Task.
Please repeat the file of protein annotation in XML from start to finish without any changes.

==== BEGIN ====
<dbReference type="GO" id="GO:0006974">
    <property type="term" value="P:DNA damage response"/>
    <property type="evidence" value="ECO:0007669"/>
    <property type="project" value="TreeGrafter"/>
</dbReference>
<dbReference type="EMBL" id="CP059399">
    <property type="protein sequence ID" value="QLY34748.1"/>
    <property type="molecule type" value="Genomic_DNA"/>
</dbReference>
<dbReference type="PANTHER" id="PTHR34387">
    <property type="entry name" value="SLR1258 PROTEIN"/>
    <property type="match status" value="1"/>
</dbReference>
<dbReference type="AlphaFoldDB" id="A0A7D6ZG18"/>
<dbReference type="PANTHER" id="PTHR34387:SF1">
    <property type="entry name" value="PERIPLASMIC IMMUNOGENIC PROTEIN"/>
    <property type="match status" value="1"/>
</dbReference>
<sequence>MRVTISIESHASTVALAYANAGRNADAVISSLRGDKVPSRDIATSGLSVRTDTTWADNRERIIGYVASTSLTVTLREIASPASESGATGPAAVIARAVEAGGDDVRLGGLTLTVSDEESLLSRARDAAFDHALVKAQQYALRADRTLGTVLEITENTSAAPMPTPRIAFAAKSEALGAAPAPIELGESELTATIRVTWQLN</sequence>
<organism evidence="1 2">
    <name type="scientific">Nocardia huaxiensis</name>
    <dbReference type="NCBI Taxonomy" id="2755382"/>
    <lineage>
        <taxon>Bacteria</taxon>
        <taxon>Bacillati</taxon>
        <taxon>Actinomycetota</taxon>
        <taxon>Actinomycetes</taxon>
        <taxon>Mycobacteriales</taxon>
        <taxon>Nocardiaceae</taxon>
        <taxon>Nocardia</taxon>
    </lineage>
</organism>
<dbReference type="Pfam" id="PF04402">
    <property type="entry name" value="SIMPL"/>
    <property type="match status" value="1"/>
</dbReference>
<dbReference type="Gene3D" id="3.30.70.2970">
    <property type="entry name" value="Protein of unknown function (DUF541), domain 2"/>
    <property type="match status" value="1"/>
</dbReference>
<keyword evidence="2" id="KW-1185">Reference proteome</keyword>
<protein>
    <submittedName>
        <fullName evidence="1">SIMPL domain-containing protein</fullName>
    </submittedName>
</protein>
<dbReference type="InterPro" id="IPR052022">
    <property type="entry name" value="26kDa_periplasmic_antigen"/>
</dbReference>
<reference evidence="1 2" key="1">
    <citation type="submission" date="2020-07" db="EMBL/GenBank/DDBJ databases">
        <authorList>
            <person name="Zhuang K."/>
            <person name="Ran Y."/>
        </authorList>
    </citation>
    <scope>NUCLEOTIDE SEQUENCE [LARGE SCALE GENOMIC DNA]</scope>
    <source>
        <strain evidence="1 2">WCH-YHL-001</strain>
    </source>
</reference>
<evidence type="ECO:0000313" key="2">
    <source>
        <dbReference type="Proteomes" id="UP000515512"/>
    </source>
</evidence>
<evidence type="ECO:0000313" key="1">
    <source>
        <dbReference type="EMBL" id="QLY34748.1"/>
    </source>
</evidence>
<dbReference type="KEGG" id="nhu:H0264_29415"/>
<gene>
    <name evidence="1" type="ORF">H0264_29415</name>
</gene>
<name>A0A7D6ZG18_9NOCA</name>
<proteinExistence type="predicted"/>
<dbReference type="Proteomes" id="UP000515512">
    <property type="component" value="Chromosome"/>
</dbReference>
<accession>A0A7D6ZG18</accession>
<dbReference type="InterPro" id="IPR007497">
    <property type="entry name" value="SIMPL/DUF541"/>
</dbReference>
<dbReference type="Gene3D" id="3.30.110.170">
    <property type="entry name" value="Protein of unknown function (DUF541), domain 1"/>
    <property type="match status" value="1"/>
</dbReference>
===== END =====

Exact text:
<dbReference type="GO" id="GO:0006974">
    <property type="term" value="P:DNA damage response"/>
    <property type="evidence" value="ECO:0007669"/>
    <property type="project" value="TreeGrafter"/>
</dbReference>
<dbReference type="EMBL" id="CP059399">
    <property type="protein sequence ID" value="QLY34748.1"/>
    <property type="molecule type" value="Genomic_DNA"/>
</dbReference>
<dbReference type="PANTHER" id="PTHR34387">
    <property type="entry name" value="SLR1258 PROTEIN"/>
    <property type="match status" value="1"/>
</dbReference>
<dbReference type="AlphaFoldDB" id="A0A7D6ZG18"/>
<dbReference type="PANTHER" id="PTHR34387:SF1">
    <property type="entry name" value="PERIPLASMIC IMMUNOGENIC PROTEIN"/>
    <property type="match status" value="1"/>
</dbReference>
<sequence>MRVTISIESHASTVALAYANAGRNADAVISSLRGDKVPSRDIATSGLSVRTDTTWADNRERIIGYVASTSLTVTLREIASPASESGATGPAAVIARAVEAGGDDVRLGGLTLTVSDEESLLSRARDAAFDHALVKAQQYALRADRTLGTVLEITENTSAAPMPTPRIAFAAKSEALGAAPAPIELGESELTATIRVTWQLN</sequence>
<organism evidence="1 2">
    <name type="scientific">Nocardia huaxiensis</name>
    <dbReference type="NCBI Taxonomy" id="2755382"/>
    <lineage>
        <taxon>Bacteria</taxon>
        <taxon>Bacillati</taxon>
        <taxon>Actinomycetota</taxon>
        <taxon>Actinomycetes</taxon>
        <taxon>Mycobacteriales</taxon>
        <taxon>Nocardiaceae</taxon>
        <taxon>Nocardia</taxon>
    </lineage>
</organism>
<dbReference type="Pfam" id="PF04402">
    <property type="entry name" value="SIMPL"/>
    <property type="match status" value="1"/>
</dbReference>
<dbReference type="Gene3D" id="3.30.70.2970">
    <property type="entry name" value="Protein of unknown function (DUF541), domain 2"/>
    <property type="match status" value="1"/>
</dbReference>
<keyword evidence="2" id="KW-1185">Reference proteome</keyword>
<protein>
    <submittedName>
        <fullName evidence="1">SIMPL domain-containing protein</fullName>
    </submittedName>
</protein>
<dbReference type="InterPro" id="IPR052022">
    <property type="entry name" value="26kDa_periplasmic_antigen"/>
</dbReference>
<reference evidence="1 2" key="1">
    <citation type="submission" date="2020-07" db="EMBL/GenBank/DDBJ databases">
        <authorList>
            <person name="Zhuang K."/>
            <person name="Ran Y."/>
        </authorList>
    </citation>
    <scope>NUCLEOTIDE SEQUENCE [LARGE SCALE GENOMIC DNA]</scope>
    <source>
        <strain evidence="1 2">WCH-YHL-001</strain>
    </source>
</reference>
<evidence type="ECO:0000313" key="2">
    <source>
        <dbReference type="Proteomes" id="UP000515512"/>
    </source>
</evidence>
<evidence type="ECO:0000313" key="1">
    <source>
        <dbReference type="EMBL" id="QLY34748.1"/>
    </source>
</evidence>
<dbReference type="KEGG" id="nhu:H0264_29415"/>
<gene>
    <name evidence="1" type="ORF">H0264_29415</name>
</gene>
<name>A0A7D6ZG18_9NOCA</name>
<proteinExistence type="predicted"/>
<dbReference type="Proteomes" id="UP000515512">
    <property type="component" value="Chromosome"/>
</dbReference>
<accession>A0A7D6ZG18</accession>
<dbReference type="InterPro" id="IPR007497">
    <property type="entry name" value="SIMPL/DUF541"/>
</dbReference>
<dbReference type="Gene3D" id="3.30.110.170">
    <property type="entry name" value="Protein of unknown function (DUF541), domain 1"/>
    <property type="match status" value="1"/>
</dbReference>